17. ## I wonder if the fact that as a child I had problems with multiplication, maybe some relationship with my Asperger Syndrome?

I have Asperger even if I was kid I was suspected (wrongly) that I have ADHD I could not learn the multiplication table, which was required in my country, Poland I can not do it until today, and I am almost 33 years old I often flunk math I could make calculations, but only with the help of a calculator. I remember once from boredom I started playing with a calculator and started to add numbers to each other. The teacher saw it and asked what I was doing? I apologized to him, and I said I was just having fun. This teacher said that I was just doing the Fibonacci sequence, do not even know it, and that I would not put crap on him, that I do not know mathematics, because from what I see it could be quite a good mathematician xD One of my friend who is also having Asperger advised me to learn to programming in Python, that is the easiest programming language to learn. I bought a course on Udemy and start to study, but I'm afraid that I'm too old https://answers.yahoo.com/question/index?qid=20190124084232AA3Yh98
18. What do you think about using calculators in math classes? https://answers.yahoo.com/question/index?qid=20181217235050AACyVCW What do you think about using calculators in math classes? During my mother's time, and most of my school education, students were not allowed to use them Hi, I'm from Poland, my mother who died in 2015, she learned in the so-called (tehnikum) technical school, some kind of specialized high school, that was less material in one matter and more in other technical stuff a bit more college like In my mother's case it was a technical electrotechnical (electrical engineering) technikum, graduates of this type of school was known as technik (technician) for exemple my one of my best friend who had Asperger (i had it too) graduated as "technik informatyk" = IT technician xD So when i was young it was forbidden to use calculators in schools it was allowed about in 2000 when i was in middle school. So my mom once told my story, that teacher who once forbidden to call him professor even it was a custom in Poland to call High School teacher that way, saying that if they could refer him as Mr. Engineer because it title he hold or simple Mr Teacher. And said that they would use paper and pencil and pure math, that they could use, they can use logarithmic sliders, even if it's lame in his opinion, but ministry of education allowed it But if they bring "Imperialistic" portable calculator swank how they are awesome, he would put said calculator in their "rectum" soo deep that it would come with their mouth xD My mom teacher said that they probably wouldn't newer work for in "our Soviet comrade's cosmonautic space programme nor for imperialist American NASA" and they would need calculators. My mother's teacher was before 30, but he liked to beat students talking on his lessons or behaving rudely with his ruler on their neck or palms, only a few students ware girls rest of them was boy (I'm a man too) My mom said that most girls there was in love with him, that he was so handsome and yet so intelligent and commanding xD My mother told me this when I said that I would probably newer found a girlfriend because of I'm Kujon (polish slang word for Nerds) and have Asperger Syndrome (now I'm known that i'm gay even though I do not look like gay :-) I think my mum suspect something xD My mum said that some girls like kujon (nerds) that she considered herself to be intelectualist (nerd) herself :-)That she married my dad because he was Intelligent and funny, the only fault was he's short tamper (dad died in 2002) that now after I was diagnosed as Asperger that dad had it too :-)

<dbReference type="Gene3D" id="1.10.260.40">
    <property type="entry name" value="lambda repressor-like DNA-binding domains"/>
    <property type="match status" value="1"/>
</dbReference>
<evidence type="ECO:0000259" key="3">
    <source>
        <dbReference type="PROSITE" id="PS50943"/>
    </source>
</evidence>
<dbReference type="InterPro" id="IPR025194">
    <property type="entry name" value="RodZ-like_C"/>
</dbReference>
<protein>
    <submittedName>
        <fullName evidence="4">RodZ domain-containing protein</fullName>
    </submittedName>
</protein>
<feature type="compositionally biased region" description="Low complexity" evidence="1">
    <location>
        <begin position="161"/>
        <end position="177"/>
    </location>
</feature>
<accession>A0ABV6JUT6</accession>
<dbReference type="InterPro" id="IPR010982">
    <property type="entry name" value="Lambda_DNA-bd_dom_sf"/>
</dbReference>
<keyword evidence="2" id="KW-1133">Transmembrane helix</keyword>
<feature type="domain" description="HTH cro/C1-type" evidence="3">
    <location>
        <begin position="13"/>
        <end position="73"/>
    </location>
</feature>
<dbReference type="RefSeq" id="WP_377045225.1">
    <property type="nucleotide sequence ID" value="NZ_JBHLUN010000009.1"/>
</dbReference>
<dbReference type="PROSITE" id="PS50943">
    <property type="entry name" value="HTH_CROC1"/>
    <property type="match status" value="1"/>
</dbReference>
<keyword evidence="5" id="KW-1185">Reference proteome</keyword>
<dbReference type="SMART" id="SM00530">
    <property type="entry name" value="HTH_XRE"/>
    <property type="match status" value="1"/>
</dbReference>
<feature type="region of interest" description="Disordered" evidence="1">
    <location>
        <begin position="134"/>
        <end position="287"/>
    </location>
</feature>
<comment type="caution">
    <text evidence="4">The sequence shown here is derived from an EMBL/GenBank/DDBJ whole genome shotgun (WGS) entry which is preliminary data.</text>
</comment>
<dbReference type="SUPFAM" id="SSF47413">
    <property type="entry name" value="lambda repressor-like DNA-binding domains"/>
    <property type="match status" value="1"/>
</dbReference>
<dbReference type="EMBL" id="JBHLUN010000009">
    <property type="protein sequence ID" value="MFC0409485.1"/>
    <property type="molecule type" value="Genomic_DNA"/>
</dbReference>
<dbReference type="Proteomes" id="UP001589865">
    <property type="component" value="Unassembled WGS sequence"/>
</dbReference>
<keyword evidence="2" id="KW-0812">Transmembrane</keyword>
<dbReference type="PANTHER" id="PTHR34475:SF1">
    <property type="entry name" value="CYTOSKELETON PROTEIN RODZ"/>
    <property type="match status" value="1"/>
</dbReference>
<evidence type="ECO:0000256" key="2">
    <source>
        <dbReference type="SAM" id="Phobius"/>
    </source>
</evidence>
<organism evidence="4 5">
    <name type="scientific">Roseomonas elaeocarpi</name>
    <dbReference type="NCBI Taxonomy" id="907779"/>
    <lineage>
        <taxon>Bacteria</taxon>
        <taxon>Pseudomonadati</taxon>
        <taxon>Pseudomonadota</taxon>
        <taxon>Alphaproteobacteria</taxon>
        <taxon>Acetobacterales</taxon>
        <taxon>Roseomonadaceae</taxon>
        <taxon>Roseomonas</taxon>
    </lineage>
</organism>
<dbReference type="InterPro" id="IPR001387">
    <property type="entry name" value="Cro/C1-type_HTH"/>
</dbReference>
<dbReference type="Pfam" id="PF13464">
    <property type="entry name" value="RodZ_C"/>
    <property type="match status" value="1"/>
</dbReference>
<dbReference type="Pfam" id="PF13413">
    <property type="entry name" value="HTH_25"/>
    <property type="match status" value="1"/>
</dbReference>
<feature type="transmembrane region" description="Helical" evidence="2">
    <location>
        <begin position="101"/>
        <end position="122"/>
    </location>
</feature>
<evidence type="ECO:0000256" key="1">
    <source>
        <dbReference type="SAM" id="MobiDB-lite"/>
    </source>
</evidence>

19. In my latest career mode game I am planning to start a Laythe colony. I am using MKS and USI Life Support, with the lowest levels of Interstellar Extended's power and propulsion tech unlocked. In short, no transit times to Jool that would be less than two years or so, at least while carrying a reasonable (30+) number of passengers per trip. I plan to use the Cycler to only carry colonists, building more as time goes on to eventually have a voyage every year or so. Cargo deliveries can be done with traditional Hohmann Transfers. Unfortunately my math and coding skills are not up to the task of determining masses and orbital parameters for this vehicle. I am hoping you nice folks can help me figure these parts out. My questions are as follows: 1. How many ships would be needed for one to arrive at Jool every year? 2. What would be the parameters of the Cycler's initial orbit? 3. How much Delta-V would I need for course changes, ideally or worst case, per trip? Could I use the Joolian moons to reduce this? 4. Is there a more resource-efficient way of doing this cost-wise? I figure that the Cyclers will pay themselves off within two or three voyages because the fuel and construction costs to carry the supplies and crew would be far greater for a similar ship that had to decelerate at either end of the voyage. Once I unlock the more powerful fusion drives this design will be obsolete, but in the interim I have contracts to do things near Jool, and I want to simulate the rotation of specialist personnel that such a facility would experience. As for off-world infrastructure, I currently have a mining and science base on both the Mun and Minmus, a big orbital fuel processor around Minmus, Science/tourism station orbiting the Mun, a science base on Duna with a fuel plant on Ike, and a fuel depot in Geosynchronous orbit over Kerbin, with smaller tugs to carry fuel to crafts in LKO.
20. When calculating Delta-V manually the equation would be DeltaV=ln(m_start/end)xISPx9.8m/s^2 Now my question is when traveling to the moon would you change the 9.8 to calculate delta v? Im just confused as 9.8m/s^s is acceleration of gravity on earth. Thanks, Jonda